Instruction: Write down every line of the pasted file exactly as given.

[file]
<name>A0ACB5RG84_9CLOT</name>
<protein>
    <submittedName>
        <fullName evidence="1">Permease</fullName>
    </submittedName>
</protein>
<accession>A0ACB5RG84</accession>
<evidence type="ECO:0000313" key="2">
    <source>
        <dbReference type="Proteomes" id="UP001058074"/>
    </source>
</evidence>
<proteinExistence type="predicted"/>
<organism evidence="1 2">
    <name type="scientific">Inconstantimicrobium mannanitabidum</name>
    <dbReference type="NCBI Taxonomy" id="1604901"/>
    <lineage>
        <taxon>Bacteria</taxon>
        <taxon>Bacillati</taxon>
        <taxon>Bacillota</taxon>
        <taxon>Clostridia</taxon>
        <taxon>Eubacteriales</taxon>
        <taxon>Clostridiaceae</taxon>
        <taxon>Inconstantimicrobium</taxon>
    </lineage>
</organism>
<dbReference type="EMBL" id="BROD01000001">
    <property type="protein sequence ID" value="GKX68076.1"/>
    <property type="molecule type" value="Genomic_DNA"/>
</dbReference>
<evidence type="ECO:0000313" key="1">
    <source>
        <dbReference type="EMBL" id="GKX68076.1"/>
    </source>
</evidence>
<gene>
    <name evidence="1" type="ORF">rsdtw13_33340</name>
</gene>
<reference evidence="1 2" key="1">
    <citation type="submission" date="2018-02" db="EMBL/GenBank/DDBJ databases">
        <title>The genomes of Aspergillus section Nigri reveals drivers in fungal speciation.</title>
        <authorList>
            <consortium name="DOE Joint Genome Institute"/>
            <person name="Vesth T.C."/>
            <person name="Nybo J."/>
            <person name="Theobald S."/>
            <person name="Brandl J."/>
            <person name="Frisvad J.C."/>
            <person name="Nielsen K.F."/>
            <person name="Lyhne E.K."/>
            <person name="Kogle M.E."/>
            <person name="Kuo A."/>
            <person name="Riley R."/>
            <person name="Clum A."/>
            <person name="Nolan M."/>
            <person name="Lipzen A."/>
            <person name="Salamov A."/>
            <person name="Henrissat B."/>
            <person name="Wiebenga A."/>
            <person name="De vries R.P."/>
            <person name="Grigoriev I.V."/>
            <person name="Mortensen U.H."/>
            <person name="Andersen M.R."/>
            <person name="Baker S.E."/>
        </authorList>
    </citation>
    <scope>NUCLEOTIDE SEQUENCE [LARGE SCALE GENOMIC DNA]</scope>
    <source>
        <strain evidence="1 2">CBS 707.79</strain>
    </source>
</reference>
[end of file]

<name>A0ACB5RG84_9CLOT</name>
<protein>
    <submittedName>
        <fullName evidence="1">Permease</fullName>
    </submittedName>
</protein>
<accession>A0ACB5RG84</accession>
<evidence type="ECO:0000313" key="2">
    <source>
        <dbReference type="Proteomes" id="UP001058074"/>
    </source>
</evidence>
<proteinExistence type="predicted"/>
<organism evidence="1 2">
    <name type="scientific">Inconstantimicrobium mannanitabidum</name>
    <dbReference type="NCBI Taxonomy" id="1604901"/>
    <lineage>
        <taxon>Bacteria</taxon>
        <taxon>Bacillati</taxon>
        <taxon>Bacillota</taxon>
        <taxon>Clostridia</taxon>
        <taxon>Eubacteriales</taxon>
        <taxon>Clostridiaceae</taxon>
        <taxon>Inconstantimicrobium</taxon>
    </lineage>
</organism>
<dbReference type="EMBL" id="BROD01000001">
    <property type="protein sequence ID" value="GKX68076.1"/>
    <property type="molecule type" value="Genomic_DNA"/>
</dbReference>
<evidence type="ECO:0000313" key="1">
    <source>
        <dbReference type="EMBL" id="GKX68076.1"/>
    </source>
</evidence>
<gene>
    <name evidence="1" type="ORF">rsdtw13_33340</name>
</gene>
<reference evidence="1 2" key="1">
    <citation type="submission" date="2018-02" db="EMBL/GenBank/DDBJ databases">
        <title>The genomes of Aspergillus section Nigri reveals drivers in fungal speciation.</title>
        <authorList>
            <consortium name="DOE Joint Genome Institute"/>
            <person name="Vesth T.C."/>
            <person name="Nybo J."/>
            <person name="Theobald S."/>
            <person name="Brandl J."/>
            <person name="Frisvad J.C."/>
            <person name="Nielsen K.F."/>
            <person name="Lyhne E.K."/>
            <person name="Kogle M.E."/>
            <person name="Kuo A."/>
            <person name="Riley R."/>
            <person name="Clum A."/>
            <person name="Nolan M."/>
            <person name="Lipzen A."/>
            <person name="Salamov A."/>
            <person name="Henrissat B."/>
            <person name="Wiebenga A."/>
            <person name="De vries R.P."/>
            <person name="Grigoriev I.V."/>
            <person name="Mortensen U.H."/>
            <person name="Andersen M.R."/>
            <person name="Baker S.E."/>
        </authorList>
    </citation>
    <scope>NUCLEOTIDE SEQUENCE [LARGE SCALE GENOMIC DNA]</scope>
    <source>
        <strain evidence="1 2">CBS 707.79</strain>
    </source>
</reference>